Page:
Adverse Possession

In Massachusetts, an adverse possessor can quiet title to obtain clear, record title to the real property of another if they maintain all of the elements of adverse possession for 20 years.

The adverse possessor has to prove that their possession of real property owned by another person is:

  • Nonpermissive and adverse.
  • Actual and exclusive.
  • Open and notorious.
  • Continuous and uninterrupted for 20 years. [1]

Once an adverse possessor establishes all of the elements of adverse possession, they hold good, marketable title to the property. An adverse possessor must obtain a court judgment to convert the good, marketable title to good, record title.[2]

A real property owner must bring an action to eject an adverse possessor within 20 years after the possessor begins occupying the property.

Certain properties are not subject to adverse possession, such as:

  • Registered property (M.G.L. c. 185, § 53).
  • Railroad property (M.G.L. c. 160, § 88).
  • Property held by the Commonwealth of Massachusetts or any of its political subdivisions (including municipalities) for: conservation; open space; parks; recreation; water protection; wildlife protection; or any other public purpose. [3]

If you are a property owner, there are ways you can protect against adverse possession claims. Because adverse possession is very time sensitive the sooner a property owner is aware of potential adverse possession claims, the earlier they can act to avoid losing their property rights.

  • It is always recommended that you get a survey done, especially if one has not been done in a long time.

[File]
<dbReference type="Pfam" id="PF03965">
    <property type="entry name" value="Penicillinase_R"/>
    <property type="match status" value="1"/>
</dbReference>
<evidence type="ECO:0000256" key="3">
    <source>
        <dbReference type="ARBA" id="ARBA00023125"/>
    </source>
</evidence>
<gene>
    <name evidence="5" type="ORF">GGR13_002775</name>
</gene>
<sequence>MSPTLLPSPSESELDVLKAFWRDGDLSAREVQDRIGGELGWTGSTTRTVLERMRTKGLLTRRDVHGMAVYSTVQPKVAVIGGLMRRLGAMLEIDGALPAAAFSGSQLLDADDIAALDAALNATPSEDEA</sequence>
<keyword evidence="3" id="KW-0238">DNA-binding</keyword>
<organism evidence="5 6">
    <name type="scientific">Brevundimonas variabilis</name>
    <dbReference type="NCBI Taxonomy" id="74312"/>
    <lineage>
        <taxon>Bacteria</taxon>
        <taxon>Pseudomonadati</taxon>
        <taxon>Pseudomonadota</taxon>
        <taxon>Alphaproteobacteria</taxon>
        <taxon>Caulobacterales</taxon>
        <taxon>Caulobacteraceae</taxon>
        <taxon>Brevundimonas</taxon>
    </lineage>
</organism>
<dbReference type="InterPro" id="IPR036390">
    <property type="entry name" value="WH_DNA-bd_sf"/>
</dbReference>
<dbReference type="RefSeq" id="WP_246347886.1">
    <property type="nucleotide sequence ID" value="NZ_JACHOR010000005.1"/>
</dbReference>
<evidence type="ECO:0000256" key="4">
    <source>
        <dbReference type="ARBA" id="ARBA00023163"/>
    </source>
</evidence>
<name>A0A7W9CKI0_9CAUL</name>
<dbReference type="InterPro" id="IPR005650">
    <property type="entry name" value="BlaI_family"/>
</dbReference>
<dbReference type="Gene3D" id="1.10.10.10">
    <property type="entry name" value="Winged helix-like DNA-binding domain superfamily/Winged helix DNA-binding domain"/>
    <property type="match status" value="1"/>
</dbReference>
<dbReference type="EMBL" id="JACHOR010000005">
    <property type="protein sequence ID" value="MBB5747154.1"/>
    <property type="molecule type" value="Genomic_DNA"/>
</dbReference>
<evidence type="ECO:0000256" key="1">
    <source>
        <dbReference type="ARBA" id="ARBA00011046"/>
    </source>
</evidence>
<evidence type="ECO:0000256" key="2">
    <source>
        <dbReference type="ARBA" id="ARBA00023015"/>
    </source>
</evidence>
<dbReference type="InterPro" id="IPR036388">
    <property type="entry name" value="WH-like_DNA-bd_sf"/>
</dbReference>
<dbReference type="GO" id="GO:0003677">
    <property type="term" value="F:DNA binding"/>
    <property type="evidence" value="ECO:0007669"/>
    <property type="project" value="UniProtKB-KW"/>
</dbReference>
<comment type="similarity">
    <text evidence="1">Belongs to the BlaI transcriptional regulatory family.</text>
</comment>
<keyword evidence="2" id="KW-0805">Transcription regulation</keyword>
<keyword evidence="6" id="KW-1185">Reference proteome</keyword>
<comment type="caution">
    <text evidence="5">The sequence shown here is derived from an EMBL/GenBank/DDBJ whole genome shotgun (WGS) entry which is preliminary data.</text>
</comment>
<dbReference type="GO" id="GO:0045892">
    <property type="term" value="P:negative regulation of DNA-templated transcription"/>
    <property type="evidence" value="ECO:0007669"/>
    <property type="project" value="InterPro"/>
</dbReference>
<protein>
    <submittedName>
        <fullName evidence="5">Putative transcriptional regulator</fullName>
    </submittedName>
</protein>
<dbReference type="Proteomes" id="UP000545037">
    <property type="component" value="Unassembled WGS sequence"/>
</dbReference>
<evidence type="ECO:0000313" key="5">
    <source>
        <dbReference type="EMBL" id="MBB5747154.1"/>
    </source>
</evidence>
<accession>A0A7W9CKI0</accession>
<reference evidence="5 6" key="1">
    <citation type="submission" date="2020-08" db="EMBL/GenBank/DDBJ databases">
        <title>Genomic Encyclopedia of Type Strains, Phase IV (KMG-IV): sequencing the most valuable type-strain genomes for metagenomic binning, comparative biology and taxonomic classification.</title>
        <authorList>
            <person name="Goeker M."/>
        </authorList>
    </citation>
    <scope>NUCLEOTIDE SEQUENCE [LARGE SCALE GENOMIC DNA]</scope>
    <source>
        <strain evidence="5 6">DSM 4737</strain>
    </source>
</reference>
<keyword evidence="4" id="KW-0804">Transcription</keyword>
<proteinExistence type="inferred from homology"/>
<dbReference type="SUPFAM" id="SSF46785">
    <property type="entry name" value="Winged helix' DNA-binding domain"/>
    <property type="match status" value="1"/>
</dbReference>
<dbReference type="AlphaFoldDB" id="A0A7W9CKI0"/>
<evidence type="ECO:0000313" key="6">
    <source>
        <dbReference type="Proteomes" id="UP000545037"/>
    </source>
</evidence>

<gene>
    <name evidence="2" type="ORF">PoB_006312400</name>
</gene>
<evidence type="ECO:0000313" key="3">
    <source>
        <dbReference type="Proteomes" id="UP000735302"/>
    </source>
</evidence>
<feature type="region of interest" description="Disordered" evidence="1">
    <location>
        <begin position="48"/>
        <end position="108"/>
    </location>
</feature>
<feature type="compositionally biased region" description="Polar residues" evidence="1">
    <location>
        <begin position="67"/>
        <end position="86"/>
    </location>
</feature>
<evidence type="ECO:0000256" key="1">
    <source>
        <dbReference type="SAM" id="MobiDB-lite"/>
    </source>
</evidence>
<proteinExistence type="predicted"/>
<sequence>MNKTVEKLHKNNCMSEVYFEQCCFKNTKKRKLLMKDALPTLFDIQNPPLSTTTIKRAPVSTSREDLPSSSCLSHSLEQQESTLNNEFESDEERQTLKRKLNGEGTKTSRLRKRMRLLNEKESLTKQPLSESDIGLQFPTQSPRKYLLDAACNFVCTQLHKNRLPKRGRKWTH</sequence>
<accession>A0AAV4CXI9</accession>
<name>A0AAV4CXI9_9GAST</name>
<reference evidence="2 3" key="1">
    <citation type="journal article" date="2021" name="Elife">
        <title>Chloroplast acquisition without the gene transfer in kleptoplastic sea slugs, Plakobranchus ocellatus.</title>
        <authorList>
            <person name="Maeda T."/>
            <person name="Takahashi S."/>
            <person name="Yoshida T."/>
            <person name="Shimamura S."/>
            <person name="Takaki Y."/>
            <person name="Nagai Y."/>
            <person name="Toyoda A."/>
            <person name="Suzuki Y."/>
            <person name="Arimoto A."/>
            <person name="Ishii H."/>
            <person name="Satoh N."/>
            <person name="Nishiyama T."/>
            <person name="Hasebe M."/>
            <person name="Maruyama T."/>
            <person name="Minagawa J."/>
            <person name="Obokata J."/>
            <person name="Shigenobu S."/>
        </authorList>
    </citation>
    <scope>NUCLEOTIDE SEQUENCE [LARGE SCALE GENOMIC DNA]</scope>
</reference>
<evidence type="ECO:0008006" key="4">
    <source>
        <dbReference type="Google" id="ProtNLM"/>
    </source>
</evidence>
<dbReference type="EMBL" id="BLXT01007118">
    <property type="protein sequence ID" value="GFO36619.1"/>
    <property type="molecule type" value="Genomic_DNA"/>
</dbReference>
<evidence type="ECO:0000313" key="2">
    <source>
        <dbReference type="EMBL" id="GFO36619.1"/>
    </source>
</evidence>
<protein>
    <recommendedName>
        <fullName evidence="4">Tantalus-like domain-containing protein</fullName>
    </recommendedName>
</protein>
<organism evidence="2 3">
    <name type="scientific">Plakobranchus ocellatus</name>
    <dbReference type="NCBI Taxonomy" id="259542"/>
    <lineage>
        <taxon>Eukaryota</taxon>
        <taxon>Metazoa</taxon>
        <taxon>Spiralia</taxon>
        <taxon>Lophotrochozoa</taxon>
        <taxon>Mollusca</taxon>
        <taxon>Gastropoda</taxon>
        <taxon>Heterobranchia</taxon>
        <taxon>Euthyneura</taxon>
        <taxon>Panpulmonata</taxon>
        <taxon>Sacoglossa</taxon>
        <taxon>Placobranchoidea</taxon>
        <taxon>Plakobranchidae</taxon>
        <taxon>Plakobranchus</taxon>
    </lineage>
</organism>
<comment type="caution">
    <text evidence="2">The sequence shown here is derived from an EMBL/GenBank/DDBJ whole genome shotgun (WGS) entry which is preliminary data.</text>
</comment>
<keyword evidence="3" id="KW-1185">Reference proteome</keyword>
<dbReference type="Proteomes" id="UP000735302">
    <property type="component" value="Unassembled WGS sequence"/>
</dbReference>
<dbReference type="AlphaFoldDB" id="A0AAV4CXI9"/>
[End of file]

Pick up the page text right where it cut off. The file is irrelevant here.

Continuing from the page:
• Have the property boundaries measured and marked with stakes.
  • Routinely inspect your property for any tree cutting, boundary markers that have moved, fence encroachments, and other signs of occupation.
  • Speak with neighboring owners.

If you determine that someone is attempting to adversely possess your property, you should also consider the following:

  • If you consent to the use, you can contact the adverse possessor to give express consent for the use to disrupt the nonpermissive element of adverse possession. Always follow up in writing.
  • If you consent, you can enter into an easement agreement or a license agreement.
  • If you don’t consent, the sheriff can post a Notice to Prevent Acquisition of Easements.
  • You can posting “No Trespassing” signs.
  • You should contact your title insurance company.
  • Seek legal assistance.

Because there is a twenty year statuary period in Massachusetts, property owners only have to exert a small amount of effort to protect their property rights if they periodically check their property and take the necessary steps to cut the 20 year period off.

For more information, please contact the real estate litigation team at Dillon & Sullivan, Attorneys at Law, LLC. (781) 452-9302.





[1] M.G.L c. 260 § 21
[2] O’Meara v. Gleason, 140 N.E. 426, 427 (Mass. 1923).
[3] M.G.L. c. 260, § 31.